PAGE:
NCERT Solutions for Class 9 Social science Chapter 7 History And Sport: The Story Of Cricket are provided here with simple step-by-step explanations. These solutions for History And Sport: The Story Of Cricket are extremely popular among Class 9 students for Social science History And Sport: The Story Of Cricket Solutions come handy for quickly completing your homework and preparing for exams. All questions and answers from the NCERT Book of Class 9 Social science Chapter 7 are provided here for you for free. You will also love the ad-free experience on Meritnation’s NCERT Solutions. All NCERT Solutions for class Class 9 Social science are prepared by experts and are 100% accurate.

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Question 1:

Test cricket is unique game in many ways. Discuss some of the ways in which it is different from other team games. How are the peculiarities of Test cricket shaped by its historical beginnings as a village game?

Answer:

Test cricket is a unique game in many ways. It was the first modern team game to give itself rules and regulations. Unlike other team games, it can go on for five days and still end in a draw. No other modern team sport takes even half as much time to complete. While most team games (such as hockey and football) specify the dimensions of the playing area, the laws of cricket do not state the specific dimensions of the playing field.

The reasons for such peculiarities of Test cricket are related to its historical beginnings as a village game. Originally, cricket matches had no time limit. In rural England, a match would go on till a side was bowled out twice. This corresponded to the life in the countryside. Village life was unlike the strictly time-oriented routines of industrial city life. The absence of any specifications about the dimensions of the playing field can also be related to the rural origins of cricket. It was originally played on country commons or public grounds, and the sizes of such grounds varied from one village to another. The rural and pre-industrial past of cricket is also indicated by the game's equipment. The bat, even today, is made of wood, as are the stumps and the bails. Likewise, the ball is made with leather, twine and cork.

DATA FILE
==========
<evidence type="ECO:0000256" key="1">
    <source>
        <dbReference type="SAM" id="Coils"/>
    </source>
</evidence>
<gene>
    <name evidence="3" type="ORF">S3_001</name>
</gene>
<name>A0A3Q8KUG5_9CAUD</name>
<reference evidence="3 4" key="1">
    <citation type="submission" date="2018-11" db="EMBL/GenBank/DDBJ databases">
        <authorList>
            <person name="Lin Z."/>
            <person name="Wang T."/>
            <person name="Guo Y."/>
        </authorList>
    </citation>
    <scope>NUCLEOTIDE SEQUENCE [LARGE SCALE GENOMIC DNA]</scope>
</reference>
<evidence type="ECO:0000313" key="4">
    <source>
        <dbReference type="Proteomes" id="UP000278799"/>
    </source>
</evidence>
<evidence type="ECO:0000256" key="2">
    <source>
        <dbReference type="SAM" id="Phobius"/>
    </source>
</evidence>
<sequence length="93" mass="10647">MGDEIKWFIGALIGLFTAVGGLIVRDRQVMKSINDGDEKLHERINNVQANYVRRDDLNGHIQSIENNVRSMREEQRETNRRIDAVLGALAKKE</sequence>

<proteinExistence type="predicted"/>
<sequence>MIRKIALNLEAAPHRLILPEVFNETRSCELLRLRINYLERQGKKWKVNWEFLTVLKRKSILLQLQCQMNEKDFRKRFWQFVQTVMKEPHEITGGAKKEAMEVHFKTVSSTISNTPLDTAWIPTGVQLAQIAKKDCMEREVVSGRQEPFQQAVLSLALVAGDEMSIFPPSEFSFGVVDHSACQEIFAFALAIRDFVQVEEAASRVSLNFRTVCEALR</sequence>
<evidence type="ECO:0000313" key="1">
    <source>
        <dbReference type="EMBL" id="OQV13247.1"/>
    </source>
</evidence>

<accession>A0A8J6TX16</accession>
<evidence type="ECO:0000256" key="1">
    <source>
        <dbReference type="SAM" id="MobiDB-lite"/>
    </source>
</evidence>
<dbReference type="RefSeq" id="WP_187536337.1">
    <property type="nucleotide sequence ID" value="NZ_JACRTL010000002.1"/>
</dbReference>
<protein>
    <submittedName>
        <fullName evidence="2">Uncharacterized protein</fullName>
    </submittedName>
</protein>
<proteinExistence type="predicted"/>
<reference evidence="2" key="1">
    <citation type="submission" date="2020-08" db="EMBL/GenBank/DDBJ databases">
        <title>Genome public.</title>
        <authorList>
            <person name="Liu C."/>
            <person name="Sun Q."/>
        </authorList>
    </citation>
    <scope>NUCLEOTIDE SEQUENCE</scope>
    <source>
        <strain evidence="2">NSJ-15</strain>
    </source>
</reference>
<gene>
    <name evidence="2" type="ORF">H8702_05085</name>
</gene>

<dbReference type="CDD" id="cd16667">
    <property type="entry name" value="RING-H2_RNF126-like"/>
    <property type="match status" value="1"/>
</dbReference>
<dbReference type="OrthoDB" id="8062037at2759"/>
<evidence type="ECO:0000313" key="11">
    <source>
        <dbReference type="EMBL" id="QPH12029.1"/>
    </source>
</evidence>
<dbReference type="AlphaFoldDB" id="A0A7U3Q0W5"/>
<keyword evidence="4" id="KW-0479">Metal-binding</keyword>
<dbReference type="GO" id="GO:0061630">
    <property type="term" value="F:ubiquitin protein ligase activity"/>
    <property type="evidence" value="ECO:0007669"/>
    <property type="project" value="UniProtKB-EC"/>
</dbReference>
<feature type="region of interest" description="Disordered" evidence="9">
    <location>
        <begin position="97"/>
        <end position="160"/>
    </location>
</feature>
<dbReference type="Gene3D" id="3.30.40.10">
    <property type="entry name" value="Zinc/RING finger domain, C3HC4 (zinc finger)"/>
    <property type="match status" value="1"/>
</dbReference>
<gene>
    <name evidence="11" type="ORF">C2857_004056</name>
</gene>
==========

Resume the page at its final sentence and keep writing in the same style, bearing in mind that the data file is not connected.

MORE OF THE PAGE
Page No 157:

Question 2:

Describe one way in which in the nineteenth century, technology brought about a change in equipment and give one example where no change in equipment took place.

Answer:

One way in which in the nineteenth century, technology brought about a change in cricketing equipment  was by the introduction of pads and protective gloves. These protective equipments came forth as a result of the invention of vulcanised rubber.

However, cricketing equipment has more or less remained the same. The bats, even today, are made of wood. Also, they are not factory manufactured, but made by hand.

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Question 3:

Explain why cricket became popular in India and the West Indies. Can you give reasons why it did not become popular in countries in South America?

Answer: